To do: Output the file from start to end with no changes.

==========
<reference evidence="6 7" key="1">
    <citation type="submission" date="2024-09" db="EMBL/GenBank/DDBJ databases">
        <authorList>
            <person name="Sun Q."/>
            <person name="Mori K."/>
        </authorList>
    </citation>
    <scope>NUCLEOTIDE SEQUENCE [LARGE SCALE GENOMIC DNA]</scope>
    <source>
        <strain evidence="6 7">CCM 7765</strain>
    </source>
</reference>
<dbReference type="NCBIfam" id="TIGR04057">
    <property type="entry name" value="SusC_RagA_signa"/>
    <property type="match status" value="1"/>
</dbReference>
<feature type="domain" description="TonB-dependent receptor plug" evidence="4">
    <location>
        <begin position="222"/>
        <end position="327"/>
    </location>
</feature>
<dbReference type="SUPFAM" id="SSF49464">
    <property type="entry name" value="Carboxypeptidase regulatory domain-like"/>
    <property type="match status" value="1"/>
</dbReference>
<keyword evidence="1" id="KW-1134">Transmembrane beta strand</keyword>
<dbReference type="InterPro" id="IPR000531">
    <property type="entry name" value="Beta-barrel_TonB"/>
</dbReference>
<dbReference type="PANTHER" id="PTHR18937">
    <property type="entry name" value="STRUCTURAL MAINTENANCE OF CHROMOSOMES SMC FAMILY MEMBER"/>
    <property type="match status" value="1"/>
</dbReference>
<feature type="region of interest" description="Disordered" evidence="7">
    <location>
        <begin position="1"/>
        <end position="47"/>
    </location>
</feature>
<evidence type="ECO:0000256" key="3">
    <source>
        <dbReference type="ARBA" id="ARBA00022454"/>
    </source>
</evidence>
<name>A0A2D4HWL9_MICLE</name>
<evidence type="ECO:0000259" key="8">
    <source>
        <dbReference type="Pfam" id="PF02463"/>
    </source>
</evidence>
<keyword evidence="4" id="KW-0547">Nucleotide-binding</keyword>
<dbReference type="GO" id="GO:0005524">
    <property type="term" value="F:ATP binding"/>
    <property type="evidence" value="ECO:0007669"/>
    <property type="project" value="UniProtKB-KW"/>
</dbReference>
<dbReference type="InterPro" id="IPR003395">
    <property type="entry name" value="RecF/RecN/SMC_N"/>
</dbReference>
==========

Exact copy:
<reference evidence="6 7" key="1">
    <citation type="submission" date="2024-09" db="EMBL/GenBank/DDBJ databases">
        <authorList>
            <person name="Sun Q."/>
            <person name="Mori K."/>
        </authorList>
    </citation>
    <scope>NUCLEOTIDE SEQUENCE [LARGE SCALE GENOMIC DNA]</scope>
    <source>
        <strain evidence="6 7">CCM 7765</strain>
    </source>
</reference>
<dbReference type="NCBIfam" id="TIGR04057">
    <property type="entry name" value="SusC_RagA_signa"/>
    <property type="match status" value="1"/>
</dbReference>
<feature type="domain" description="TonB-dependent receptor plug" evidence="4">
    <location>
        <begin position="222"/>
        <end position="327"/>
    </location>
</feature>
<dbReference type="SUPFAM" id="SSF49464">
    <property type="entry name" value="Carboxypeptidase regulatory domain-like"/>
    <property type="match status" value="1"/>
</dbReference>
<keyword evidence="1" id="KW-1134">Transmembrane beta strand</keyword>
<dbReference type="InterPro" id="IPR000531">
    <property type="entry name" value="Beta-barrel_TonB"/>
</dbReference>
<dbReference type="PANTHER" id="PTHR18937">
    <property type="entry name" value="STRUCTURAL MAINTENANCE OF CHROMOSOMES SMC FAMILY MEMBER"/>
    <property type="match status" value="1"/>
</dbReference>
<feature type="region of interest" description="Disordered" evidence="7">
    <location>
        <begin position="1"/>
        <end position="47"/>
    </location>
</feature>
<evidence type="ECO:0000256" key="3">
    <source>
        <dbReference type="ARBA" id="ARBA00022454"/>
    </source>
</evidence>
<name>A0A2D4HWL9_MICLE</name>
<evidence type="ECO:0000259" key="8">
    <source>
        <dbReference type="Pfam" id="PF02463"/>
    </source>
</evidence>
<keyword evidence="4" id="KW-0547">Nucleotide-binding</keyword>
<dbReference type="GO" id="GO:0005524">
    <property type="term" value="F:ATP binding"/>
    <property type="evidence" value="ECO:0007669"/>
    <property type="project" value="UniProtKB-KW"/>
</dbReference>
<dbReference type="InterPro" id="IPR003395">
    <property type="entry name" value="RecF/RecN/SMC_N"/>
</dbReference>